The state will spend a half-million dollars to repair the Victoria Pool at Saratoga Spa State Park, and the persistence of the Save the Victoria Pool Society is being credited with making the money come through.
The first heated pool in the United States, the Victoria Pool was constructed in 1935 and has since hosted up to 16,000 guests each summer. Work that needs to be done to the pool and its facilities includes repairs to railings, ceiling archways, the pool deck and the lion head fountains, as well as improved handicapped access to the pool.
State Sens. Kathleen Marchione and Betty Little announced the money Thursday.
“This is a historical place, much like Saratoga itself,” Little, R-Queensbury, said at a poolside news conference. “These advocates are so important because they call attention to a need, a need to keep this place in the shape it deserves to be in. I’m proud to have advocated for this pool.”
The Save the Victoria Pool Society is a grass-roots organization founded 11 years ago by two Saratoga County natives, Louise Goldstein and Andrew Jennings. Goldstein has been a longtime advocate for the pool, and remembers swimming there as a child in the 1940s.
“I get e-mails and hear stories from people who are all over the county, who count down the days to the pool opening. I think there’s something magical that happens here every year,” she said.
When the two found they both had concerns over the deteriorating condition of their beloved pool, they decided to form a society to raise funds and advocate for necessary structural repairs. The recent funding for the pool was approved as part of the 2014-15 state budget, just a portion of the $93 million allocated for the improvement of parks and historic sites across the state, said Marchione, R-Halfmoon.
Saratoga County District Attorney James A. Murphy III, whose family has worked at and swam in the Victoria Pool for years, was the connection that brought Goldstein and the state senators together.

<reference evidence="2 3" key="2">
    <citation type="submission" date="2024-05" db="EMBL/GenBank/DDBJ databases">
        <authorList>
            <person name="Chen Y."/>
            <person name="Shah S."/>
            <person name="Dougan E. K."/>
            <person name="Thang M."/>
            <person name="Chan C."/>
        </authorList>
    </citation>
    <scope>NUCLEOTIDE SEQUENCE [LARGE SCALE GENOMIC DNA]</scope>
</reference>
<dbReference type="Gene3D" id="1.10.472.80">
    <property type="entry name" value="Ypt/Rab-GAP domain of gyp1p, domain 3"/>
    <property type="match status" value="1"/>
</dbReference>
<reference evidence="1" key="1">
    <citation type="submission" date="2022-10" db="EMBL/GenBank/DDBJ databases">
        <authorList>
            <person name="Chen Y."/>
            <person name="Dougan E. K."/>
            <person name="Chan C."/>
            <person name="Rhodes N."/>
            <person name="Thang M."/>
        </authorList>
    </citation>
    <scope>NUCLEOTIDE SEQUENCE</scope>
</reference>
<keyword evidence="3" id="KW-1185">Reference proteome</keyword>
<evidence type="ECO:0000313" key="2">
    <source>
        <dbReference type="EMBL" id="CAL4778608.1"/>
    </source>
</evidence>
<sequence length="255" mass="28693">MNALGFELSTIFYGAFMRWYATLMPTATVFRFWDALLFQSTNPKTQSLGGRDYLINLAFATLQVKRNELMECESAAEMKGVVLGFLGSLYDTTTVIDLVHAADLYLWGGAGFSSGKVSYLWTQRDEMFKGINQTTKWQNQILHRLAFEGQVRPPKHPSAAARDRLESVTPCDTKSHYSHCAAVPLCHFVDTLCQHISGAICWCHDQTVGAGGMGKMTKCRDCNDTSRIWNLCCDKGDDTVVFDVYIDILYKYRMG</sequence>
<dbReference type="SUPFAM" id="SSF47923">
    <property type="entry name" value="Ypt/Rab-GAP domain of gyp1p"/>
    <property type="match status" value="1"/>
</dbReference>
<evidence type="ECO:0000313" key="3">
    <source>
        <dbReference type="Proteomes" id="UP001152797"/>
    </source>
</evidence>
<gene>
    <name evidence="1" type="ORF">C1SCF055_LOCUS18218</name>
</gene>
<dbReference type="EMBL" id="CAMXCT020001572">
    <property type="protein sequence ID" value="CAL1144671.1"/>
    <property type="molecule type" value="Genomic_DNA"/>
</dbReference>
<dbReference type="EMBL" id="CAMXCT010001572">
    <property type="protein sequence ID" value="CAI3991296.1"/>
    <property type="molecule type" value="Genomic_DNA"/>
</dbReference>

“It all started with one tweet,” said Goldstein.
A little less than a year ago, she tweeted that the pool facilities weren’t looking so great for the coming year. Murphy responded, curious about the concerns, and from there connected her with Marchione and Little, who is also the chairwoman of the Senate Committee on Cultural Affairs, Tourism, Parks and Recreation.
“We’re shocked and pleased that after our conversations, we were rewarded with funds for our pool within the same fiscal year,” Jennings said.
Though parts of the historic building have deteriorated over time, the pool is still fully functional. Most of the funds will go toward repairing structural issues and beautifying the facility.
After weekend operation in June, it is set to begin full summer hours at 10 a.m. Saturday and remain open daily until Sept 1.
“We want to restore the pool to the way it was when it was originally built,” Murphy said in his closing remarks at the poolside press conference. “It’s our job to preserve it for future generations.”
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